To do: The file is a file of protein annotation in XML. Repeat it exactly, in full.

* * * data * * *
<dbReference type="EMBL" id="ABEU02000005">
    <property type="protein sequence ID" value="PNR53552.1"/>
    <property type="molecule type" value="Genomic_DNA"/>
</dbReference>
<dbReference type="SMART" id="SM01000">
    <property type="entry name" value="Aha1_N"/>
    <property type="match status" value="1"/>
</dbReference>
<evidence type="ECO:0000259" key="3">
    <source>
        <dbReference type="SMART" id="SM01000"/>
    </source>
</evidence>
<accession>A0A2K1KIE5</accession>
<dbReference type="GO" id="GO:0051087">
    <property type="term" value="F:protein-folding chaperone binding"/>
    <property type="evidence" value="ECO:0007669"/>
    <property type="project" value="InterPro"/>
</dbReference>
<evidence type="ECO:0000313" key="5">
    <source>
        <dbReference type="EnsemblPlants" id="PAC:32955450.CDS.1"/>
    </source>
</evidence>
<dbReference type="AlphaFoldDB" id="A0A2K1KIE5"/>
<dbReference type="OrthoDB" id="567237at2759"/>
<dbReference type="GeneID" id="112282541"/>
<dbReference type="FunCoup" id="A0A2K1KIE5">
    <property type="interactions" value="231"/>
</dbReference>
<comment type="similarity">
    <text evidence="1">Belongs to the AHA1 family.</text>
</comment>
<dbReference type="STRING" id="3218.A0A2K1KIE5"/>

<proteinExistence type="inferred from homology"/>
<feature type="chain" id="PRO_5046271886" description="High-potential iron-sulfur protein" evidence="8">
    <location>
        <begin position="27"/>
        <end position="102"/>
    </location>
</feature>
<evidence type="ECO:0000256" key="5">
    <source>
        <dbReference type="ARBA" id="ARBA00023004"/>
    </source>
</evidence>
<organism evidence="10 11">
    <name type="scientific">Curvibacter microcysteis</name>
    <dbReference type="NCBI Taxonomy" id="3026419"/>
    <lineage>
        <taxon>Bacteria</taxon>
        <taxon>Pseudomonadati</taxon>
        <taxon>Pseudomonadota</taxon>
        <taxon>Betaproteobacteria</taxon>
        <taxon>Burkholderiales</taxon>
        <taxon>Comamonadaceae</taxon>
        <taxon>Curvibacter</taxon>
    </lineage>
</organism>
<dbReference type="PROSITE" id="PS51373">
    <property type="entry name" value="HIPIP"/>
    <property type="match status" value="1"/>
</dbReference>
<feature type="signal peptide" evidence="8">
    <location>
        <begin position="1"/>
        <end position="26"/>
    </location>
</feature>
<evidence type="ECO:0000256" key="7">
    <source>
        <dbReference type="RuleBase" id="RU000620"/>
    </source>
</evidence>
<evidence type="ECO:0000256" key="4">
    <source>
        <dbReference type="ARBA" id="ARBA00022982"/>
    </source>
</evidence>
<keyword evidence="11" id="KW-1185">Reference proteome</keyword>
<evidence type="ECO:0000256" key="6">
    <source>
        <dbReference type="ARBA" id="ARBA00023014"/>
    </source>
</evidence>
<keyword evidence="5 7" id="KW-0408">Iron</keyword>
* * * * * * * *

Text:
<dbReference type="EMBL" id="ABEU02000005">
    <property type="protein sequence ID" value="PNR53552.1"/>
    <property type="molecule type" value="Genomic_DNA"/>
</dbReference>
<dbReference type="SMART" id="SM01000">
    <property type="entry name" value="Aha1_N"/>
    <property type="match status" value="1"/>
</dbReference>
<evidence type="ECO:0000259" key="3">
    <source>
        <dbReference type="SMART" id="SM01000"/>
    </source>
</evidence>
<accession>A0A2K1KIE5</accession>
<dbReference type="GO" id="GO:0051087">
    <property type="term" value="F:protein-folding chaperone binding"/>
    <property type="evidence" value="ECO:0007669"/>
    <property type="project" value="InterPro"/>
</dbReference>
<evidence type="ECO:0000313" key="5">
    <source>
        <dbReference type="EnsemblPlants" id="PAC:32955450.CDS.1"/>
    </source>
</evidence>
<dbReference type="AlphaFoldDB" id="A0A2K1KIE5"/>
<dbReference type="OrthoDB" id="567237at2759"/>
<dbReference type="GeneID" id="112282541"/>
<dbReference type="FunCoup" id="A0A2K1KIE5">
    <property type="interactions" value="231"/>
</dbReference>
<comment type="similarity">
    <text evidence="1">Belongs to the AHA1 family.</text>
</comment>
<dbReference type="STRING" id="3218.A0A2K1KIE5"/>

<proteinExistence type="inferred from homology"/>
<feature type="chain" id="PRO_5046271886" description="High-potential iron-sulfur protein" evidence="8">
    <location>
        <begin position="27"/>
        <end position="102"/>
    </location>
</feature>
<evidence type="ECO:0000256" key="5">
    <source>
        <dbReference type="ARBA" id="ARBA00023004"/>
    </source>
</evidence>
<organism evidence="10 11">
    <name type="scientific">Curvibacter microcysteis</name>
    <dbReference type="NCBI Taxonomy" id="3026419"/>
    <lineage>
        <taxon>Bacteria</taxon>
        <taxon>Pseudomonadati</taxon>
        <taxon>Pseudomonadota</taxon>
        <taxon>Betaproteobacteria</taxon>
        <taxon>Burkholderiales</taxon>
        <taxon>Comamonadaceae</taxon>
        <taxon>Curvibacter</taxon>
    </lineage>
</organism>
<dbReference type="PROSITE" id="PS51373">
    <property type="entry name" value="HIPIP"/>
    <property type="match status" value="1"/>
</dbReference>
<feature type="signal peptide" evidence="8">
    <location>
        <begin position="1"/>
        <end position="26"/>
    </location>
</feature>
<evidence type="ECO:0000256" key="7">
    <source>
        <dbReference type="RuleBase" id="RU000620"/>
    </source>
</evidence>
<evidence type="ECO:0000256" key="4">
    <source>
        <dbReference type="ARBA" id="ARBA00022982"/>
    </source>
</evidence>
<keyword evidence="11" id="KW-1185">Reference proteome</keyword>
<evidence type="ECO:0000256" key="6">
    <source>
        <dbReference type="ARBA" id="ARBA00023014"/>
    </source>
</evidence>
<keyword evidence="5 7" id="KW-0408">Iron</keyword>